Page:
New Otago University Students' Association president Ruby
Sycamore-Smith, with former president Francisco Hernandez.
Photo by Peter McIntosh.
A lack of work for graduates means former Otago
University Students' Association president Francisco Hernandez
is heading to Wellington.
Mr Hernandez is leaving Dunedin after being involved in
student politics in the city for almost five years, which
included spending last year as president of OUSA.
He leaves proud of his record as president, saying the
association made strides during the year.
These included signing a memorandum of understanding with the
Dunedin City Council and negotiating the trial of a 25% bus
discount for students - something the association had long
been fighting for.
He struggled to convert student political success into wider
arenas, failing to win a seat on the city council and in a
bid for a post in the New Zealand Union of Students'
''I have been really successful at using politics to make
life better for students, but I haven't been able to use
politics to make life better for myself, which is ironic,
because it is usually the other way around.''
He was sad to leave Dunedin, but felt he had little choice
after failing to find a job here.
''I did try and look for work in Dunedin, but there is just
very few jobs for graduates here.''
He hoped to eventually move back to the city.
''I definitely want to be back in Dunedin. This is a really
nice city and I want to live and raise my family in Dunedin
He will divide his time in Wellington between finishing his
master's degree and doing part-time work for Catholic support
agency Caritas and a company called Inspiration Education.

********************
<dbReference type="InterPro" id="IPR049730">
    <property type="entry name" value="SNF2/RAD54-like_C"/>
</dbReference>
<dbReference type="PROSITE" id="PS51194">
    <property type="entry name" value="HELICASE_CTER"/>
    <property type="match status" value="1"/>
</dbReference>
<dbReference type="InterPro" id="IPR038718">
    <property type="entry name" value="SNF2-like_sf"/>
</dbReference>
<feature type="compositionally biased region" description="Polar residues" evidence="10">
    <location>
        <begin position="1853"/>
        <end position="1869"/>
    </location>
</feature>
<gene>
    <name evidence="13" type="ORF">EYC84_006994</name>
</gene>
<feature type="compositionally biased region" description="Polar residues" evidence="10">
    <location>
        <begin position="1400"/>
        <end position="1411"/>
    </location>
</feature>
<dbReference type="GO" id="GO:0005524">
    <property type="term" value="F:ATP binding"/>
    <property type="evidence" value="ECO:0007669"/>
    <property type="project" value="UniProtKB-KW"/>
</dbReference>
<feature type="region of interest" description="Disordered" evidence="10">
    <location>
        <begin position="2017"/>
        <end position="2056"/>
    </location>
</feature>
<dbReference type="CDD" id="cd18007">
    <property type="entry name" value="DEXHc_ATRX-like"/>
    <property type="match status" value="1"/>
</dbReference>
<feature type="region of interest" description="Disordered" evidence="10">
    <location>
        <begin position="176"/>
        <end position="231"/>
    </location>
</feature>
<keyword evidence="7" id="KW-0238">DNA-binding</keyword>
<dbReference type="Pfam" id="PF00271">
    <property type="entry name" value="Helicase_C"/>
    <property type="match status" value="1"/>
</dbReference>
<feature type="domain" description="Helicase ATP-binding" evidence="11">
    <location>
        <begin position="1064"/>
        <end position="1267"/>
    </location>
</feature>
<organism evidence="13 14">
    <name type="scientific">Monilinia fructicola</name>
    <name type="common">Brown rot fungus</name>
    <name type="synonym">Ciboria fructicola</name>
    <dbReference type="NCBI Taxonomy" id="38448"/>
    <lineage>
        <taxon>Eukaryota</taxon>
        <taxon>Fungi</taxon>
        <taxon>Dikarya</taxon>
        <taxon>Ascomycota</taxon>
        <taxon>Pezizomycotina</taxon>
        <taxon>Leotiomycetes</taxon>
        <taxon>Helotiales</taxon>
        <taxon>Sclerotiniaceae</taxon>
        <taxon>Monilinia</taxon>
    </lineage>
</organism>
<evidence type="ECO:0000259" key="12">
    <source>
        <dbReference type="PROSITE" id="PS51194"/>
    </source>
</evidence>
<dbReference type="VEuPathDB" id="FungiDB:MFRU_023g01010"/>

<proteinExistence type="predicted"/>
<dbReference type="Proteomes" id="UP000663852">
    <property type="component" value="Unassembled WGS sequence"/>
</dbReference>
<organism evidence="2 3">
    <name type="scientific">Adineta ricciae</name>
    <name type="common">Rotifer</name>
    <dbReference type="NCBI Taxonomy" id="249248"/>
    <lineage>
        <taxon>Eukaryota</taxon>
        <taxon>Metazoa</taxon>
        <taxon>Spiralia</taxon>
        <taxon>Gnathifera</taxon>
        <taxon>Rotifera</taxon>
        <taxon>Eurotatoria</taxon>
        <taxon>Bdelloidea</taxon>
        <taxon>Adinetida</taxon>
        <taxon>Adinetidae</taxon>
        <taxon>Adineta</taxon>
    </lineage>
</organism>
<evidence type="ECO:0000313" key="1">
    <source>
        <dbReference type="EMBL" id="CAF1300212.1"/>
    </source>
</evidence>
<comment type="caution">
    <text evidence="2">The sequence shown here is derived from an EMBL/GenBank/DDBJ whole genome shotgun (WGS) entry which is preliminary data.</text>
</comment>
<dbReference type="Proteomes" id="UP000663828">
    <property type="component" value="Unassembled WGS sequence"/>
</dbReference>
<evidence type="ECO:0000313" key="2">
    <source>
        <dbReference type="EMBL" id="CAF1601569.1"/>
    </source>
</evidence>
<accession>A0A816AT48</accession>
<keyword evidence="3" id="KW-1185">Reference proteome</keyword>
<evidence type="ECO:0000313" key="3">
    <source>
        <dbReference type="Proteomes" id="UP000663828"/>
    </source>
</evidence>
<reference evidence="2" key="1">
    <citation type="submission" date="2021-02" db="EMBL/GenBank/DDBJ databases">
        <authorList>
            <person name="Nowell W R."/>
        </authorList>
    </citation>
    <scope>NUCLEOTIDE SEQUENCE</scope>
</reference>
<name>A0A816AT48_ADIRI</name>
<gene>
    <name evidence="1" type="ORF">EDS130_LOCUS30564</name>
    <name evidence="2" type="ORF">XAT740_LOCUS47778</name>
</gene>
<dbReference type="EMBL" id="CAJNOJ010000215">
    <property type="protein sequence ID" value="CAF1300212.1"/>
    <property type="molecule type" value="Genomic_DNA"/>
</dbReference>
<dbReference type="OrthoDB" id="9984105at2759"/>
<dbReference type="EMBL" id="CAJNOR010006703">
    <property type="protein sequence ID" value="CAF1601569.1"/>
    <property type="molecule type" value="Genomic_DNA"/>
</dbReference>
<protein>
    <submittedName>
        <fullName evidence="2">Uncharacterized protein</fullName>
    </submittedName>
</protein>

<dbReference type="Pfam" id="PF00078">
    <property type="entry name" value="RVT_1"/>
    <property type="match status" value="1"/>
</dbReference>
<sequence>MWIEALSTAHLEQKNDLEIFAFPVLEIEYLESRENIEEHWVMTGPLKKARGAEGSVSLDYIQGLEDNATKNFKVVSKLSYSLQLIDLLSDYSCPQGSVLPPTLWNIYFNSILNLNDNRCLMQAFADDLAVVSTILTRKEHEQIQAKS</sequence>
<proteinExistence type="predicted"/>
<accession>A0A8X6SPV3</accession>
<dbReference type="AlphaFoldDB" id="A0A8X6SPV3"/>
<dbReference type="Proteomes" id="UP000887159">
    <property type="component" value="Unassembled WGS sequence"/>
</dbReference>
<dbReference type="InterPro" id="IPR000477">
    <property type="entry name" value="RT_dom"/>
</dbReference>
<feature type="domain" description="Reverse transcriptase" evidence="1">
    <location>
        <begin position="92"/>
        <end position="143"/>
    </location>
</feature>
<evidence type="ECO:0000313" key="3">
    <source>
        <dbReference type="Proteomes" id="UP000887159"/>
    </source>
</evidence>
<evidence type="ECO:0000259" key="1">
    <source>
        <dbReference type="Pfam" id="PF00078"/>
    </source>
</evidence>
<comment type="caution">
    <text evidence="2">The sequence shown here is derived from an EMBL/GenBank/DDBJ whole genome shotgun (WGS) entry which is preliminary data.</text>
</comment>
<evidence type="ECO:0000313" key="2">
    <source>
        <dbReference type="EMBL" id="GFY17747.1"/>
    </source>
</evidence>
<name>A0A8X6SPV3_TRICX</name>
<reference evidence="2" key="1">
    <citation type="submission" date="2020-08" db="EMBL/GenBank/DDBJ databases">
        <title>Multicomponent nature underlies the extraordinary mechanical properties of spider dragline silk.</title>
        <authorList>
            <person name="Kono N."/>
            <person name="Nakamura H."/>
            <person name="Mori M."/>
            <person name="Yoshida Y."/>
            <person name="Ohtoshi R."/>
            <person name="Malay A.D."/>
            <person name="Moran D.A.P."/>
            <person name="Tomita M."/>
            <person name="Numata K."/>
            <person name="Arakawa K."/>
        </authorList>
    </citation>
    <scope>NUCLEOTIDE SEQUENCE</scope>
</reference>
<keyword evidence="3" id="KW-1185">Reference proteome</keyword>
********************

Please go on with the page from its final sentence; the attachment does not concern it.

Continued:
He still holds a seat on Otago University's council, which
means continuing to fight for Dunedin students and regular
visits to the city for meetings.
The biggest concern he has for the future of OUSA is the fact
that in a postvoluntary student membership (VSM) environment
it is now almost completely reliant on the university for
funding - as opposed to being directly funded by students.
''The biggest challenge that OUSA faces is the university
relationship. It's really good at the moment, but maintaining
that will be a key thing.''
''I actually think [VSM] hasn't helped the relationship.
Everyone says it has helped, but at the end of the day you
can't have a genuine relationship when it's one party giving
He is confident new president Ruby Sycamore-Smith has what it
takes to run OUSA.
Ms Sycamore-Smith said she had always been ''a good supporter
of Fran'' so it would be a matter of continuing his ideas and
''also coming up with some creative and vibrant ideas'' of
Ongoing issues with slow internet access, increasing support
for clubs and societies and getting students to vote in the
general election are among her priorities for this year.
She decided to run for president after enjoying the step up
from campaigns executive to welfare executive last year.
''It was a huge step up and a lot more responsibility, but I
kind of enjoyed it more. I got to spend a lot more time at
OUSA and was involved in a lot more projects.''